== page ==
Allosaurus (Al-loh-sore-us) lived in the Late Jurassic of North America, around 150 million years. It is the most common predator from the area known as the Morrison Formation.
Genera and Species
Theropoda, Carnosauria, Allosauridae
Allosaurus (“Different Lizard”)
A. fragilis, A. europaeus, A. amplus, A. lucasi
Allos. atrox, Allos. whitei , Allos. Lucaris, A.europaeus), Creosaurus atrox, Labrosaurus ferox, L. fragilis, L. lucaris, Antrodemus fragilis, Antro. lucaris, Antro. atrox, Antro. trihedrodon, Camptonotus amplus, Camptosaurus amplus, Laelaps trihedrodon, possibly Dryptosaurus trihedrodon, Hypsirophus trihedrodon and Apatodon mirus.
Allosaurus was a large theropod predator, typical in body shape with long poweful hind legs, a long tail and a large head full of sharp teeth. It had two small bony crests above and ahead of their eyes, and two smaller ones behind them and a low, narrow, bony ridge from eyes to snout. Its skull was deep, and the jaws contained an impressive array of flattened, serrated teeth. The forelimbs were muscular and ended in 3 fingered hands with powerful grasping claws, while the hind limbs were massive but capable of rapid movement.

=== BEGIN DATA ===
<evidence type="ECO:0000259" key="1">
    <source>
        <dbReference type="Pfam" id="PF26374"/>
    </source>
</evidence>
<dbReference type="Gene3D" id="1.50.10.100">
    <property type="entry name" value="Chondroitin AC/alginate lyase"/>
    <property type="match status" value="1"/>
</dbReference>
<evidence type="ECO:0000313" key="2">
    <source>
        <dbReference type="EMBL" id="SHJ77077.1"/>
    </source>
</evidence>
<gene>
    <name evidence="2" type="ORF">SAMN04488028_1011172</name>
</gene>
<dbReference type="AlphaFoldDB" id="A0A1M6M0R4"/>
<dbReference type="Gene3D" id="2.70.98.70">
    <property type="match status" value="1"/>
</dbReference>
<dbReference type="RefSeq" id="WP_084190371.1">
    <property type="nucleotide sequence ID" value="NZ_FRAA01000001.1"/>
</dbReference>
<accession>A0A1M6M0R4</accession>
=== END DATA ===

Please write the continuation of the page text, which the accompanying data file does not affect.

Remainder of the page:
Length 10 - 12 m (33 - 40 ft).
Weight 1 - 1.7 tons.
It probably preyed upon the smaller camarasaurs and diplodocids along with stegosaurs and camptosaurs. Fossil evidence from bones of Ceratosaurus and Torvosaurus show Allosaur tooth marks, so they could have suppressed other carnivores much like lions do today. Footprint evidence shows up to three allosaurs patrolling the same area, meaning they may have hunted in groups.
History of Discovery
Discovered by Othniel Charles Marsh in 1877 and known from 3 complete skulls, partial and complete skeletons of at least 60 animals, and many other isolated bones.
Allosaurus lived in what is now Utah and Colorado, in semi-arid plains with a short rainy season crossed by braided rivers. It lived alongside many other carnivorous dinosaurs including Ceratosaurus and Torvosaurus, as well as large sauropods including Camarasaurus, Brachiosaurus, Apatosaurus and Diplodocus, to name just a few.
- Paul, G. (2016). The Princeton Field Guide to Dinosaurs, 2nd Edition. Princeton, New Jersey: University Press Princeton.
- Worth, G. (1999). The Dinosaur Encyclopaedia (pp. 10-12). Scarborough, Western Australia: HyperWorks Reference Software.